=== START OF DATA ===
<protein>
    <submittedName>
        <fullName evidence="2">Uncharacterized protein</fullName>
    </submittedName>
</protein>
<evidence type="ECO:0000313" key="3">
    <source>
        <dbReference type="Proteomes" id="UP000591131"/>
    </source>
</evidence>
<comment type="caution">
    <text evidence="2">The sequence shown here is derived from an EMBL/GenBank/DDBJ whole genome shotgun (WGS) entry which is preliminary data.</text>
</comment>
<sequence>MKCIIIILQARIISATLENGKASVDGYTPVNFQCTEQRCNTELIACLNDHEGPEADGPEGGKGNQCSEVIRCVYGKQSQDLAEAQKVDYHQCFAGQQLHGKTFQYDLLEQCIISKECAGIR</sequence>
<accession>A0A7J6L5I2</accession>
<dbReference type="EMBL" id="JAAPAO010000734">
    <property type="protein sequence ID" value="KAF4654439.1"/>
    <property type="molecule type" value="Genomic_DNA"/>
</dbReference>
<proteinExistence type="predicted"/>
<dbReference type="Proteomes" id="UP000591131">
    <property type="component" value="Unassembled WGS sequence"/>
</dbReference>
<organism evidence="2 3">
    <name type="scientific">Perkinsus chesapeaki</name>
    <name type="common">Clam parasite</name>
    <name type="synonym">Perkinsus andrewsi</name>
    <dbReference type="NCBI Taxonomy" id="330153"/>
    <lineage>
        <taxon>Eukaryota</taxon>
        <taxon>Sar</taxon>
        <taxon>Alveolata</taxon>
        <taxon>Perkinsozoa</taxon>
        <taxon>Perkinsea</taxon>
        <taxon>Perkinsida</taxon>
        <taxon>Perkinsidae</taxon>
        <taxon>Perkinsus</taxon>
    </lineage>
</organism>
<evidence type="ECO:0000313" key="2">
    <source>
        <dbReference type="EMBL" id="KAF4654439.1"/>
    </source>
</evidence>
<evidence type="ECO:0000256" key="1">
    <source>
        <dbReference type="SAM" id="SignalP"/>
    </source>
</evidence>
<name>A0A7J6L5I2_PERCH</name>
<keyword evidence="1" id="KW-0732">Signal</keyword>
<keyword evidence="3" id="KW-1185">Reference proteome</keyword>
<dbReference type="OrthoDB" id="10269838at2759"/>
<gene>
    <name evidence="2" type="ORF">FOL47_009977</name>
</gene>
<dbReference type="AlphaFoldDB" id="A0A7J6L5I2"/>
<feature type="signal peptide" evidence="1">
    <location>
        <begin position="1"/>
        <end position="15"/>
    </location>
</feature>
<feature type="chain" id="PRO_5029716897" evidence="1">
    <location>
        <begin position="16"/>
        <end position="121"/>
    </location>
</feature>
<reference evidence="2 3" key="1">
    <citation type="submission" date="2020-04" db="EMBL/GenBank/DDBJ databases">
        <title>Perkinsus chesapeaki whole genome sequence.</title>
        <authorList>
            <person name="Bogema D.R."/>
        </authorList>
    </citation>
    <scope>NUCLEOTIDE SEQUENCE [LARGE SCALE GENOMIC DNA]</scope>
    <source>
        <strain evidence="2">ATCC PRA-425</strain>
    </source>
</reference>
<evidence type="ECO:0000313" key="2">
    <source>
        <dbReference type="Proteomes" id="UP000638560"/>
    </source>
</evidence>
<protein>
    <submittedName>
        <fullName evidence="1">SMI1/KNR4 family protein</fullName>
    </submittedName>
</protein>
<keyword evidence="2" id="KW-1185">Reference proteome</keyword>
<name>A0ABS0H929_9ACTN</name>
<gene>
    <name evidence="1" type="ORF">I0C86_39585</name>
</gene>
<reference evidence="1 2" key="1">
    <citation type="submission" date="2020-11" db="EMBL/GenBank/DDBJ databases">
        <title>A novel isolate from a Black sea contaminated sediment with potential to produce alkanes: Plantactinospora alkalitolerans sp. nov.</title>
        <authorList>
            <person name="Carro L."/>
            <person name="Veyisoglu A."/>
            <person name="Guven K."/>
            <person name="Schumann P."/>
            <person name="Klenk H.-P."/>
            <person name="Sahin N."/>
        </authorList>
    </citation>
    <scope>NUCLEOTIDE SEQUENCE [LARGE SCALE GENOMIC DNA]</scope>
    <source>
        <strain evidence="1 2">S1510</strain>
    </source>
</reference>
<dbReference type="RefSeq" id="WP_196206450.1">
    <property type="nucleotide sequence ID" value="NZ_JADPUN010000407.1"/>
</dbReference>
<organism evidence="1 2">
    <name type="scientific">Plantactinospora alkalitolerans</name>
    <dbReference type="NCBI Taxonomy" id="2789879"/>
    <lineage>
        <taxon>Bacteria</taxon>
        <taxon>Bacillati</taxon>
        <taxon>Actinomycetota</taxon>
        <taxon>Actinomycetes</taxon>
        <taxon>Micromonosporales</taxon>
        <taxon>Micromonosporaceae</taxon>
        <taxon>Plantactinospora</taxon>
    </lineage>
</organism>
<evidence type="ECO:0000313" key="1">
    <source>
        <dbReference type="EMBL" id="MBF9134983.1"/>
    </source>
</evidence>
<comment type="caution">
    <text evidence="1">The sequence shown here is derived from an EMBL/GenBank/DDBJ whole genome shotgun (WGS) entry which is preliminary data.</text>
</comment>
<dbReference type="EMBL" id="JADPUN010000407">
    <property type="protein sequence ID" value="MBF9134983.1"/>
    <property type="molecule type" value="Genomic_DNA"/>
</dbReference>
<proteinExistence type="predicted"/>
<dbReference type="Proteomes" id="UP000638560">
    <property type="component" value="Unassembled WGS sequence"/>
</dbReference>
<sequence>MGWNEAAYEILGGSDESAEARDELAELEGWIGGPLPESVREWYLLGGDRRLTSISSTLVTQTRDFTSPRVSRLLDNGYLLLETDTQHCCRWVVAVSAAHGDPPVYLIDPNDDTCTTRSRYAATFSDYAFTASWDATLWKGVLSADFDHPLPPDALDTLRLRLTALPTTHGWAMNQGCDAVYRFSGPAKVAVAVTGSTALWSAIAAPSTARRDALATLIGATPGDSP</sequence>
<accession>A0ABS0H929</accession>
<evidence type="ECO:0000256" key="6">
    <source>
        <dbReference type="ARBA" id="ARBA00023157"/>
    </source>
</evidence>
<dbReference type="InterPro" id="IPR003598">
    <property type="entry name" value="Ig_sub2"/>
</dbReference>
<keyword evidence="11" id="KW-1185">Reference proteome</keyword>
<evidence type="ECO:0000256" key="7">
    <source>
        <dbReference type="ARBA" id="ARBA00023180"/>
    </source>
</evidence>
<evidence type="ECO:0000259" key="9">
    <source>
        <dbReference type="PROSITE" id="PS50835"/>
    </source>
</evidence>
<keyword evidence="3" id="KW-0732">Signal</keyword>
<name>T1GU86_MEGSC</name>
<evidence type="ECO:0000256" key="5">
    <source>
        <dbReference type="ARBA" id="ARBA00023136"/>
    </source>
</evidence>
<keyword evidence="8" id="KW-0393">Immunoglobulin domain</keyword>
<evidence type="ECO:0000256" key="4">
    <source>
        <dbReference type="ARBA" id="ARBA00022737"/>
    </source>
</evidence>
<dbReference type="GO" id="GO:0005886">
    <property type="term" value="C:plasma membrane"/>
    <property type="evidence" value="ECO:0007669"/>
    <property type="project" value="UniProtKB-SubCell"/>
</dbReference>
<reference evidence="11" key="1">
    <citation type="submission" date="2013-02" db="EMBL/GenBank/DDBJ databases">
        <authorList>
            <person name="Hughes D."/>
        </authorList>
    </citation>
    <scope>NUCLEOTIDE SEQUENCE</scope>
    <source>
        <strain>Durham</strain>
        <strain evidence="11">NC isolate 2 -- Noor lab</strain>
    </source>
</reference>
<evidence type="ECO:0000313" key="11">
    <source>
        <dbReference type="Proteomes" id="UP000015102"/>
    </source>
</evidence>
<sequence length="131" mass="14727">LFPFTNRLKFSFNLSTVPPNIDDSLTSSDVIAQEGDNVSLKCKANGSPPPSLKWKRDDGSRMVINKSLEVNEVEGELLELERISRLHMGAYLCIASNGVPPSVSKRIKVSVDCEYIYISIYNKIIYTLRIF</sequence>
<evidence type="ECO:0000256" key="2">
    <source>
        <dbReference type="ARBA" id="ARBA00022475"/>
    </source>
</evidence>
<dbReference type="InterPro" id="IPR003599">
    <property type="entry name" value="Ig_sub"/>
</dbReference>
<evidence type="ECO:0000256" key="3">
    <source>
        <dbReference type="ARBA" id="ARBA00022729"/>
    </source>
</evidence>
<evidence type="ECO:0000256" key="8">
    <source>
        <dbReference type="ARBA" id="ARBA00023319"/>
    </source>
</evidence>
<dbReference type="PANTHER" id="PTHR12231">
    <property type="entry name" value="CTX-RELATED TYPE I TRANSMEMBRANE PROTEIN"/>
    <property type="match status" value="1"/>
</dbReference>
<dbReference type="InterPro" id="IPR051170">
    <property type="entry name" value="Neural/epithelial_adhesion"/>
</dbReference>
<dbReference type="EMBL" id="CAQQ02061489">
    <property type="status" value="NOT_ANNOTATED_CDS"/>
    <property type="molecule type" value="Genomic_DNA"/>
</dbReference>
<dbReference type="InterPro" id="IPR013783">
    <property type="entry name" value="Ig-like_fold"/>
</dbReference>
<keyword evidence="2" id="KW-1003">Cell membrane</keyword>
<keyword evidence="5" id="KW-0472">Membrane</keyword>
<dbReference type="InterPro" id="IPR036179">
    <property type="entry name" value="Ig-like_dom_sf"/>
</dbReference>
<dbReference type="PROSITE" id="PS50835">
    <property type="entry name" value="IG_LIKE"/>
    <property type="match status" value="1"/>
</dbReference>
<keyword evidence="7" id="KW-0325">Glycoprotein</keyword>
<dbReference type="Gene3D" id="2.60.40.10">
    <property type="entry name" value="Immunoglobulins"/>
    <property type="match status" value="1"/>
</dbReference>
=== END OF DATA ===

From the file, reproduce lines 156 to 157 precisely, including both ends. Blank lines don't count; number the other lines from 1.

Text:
<keyword evidence="11" id="KW-1185">Reference proteome</keyword>
<evidence type="ECO:0000256" key="7">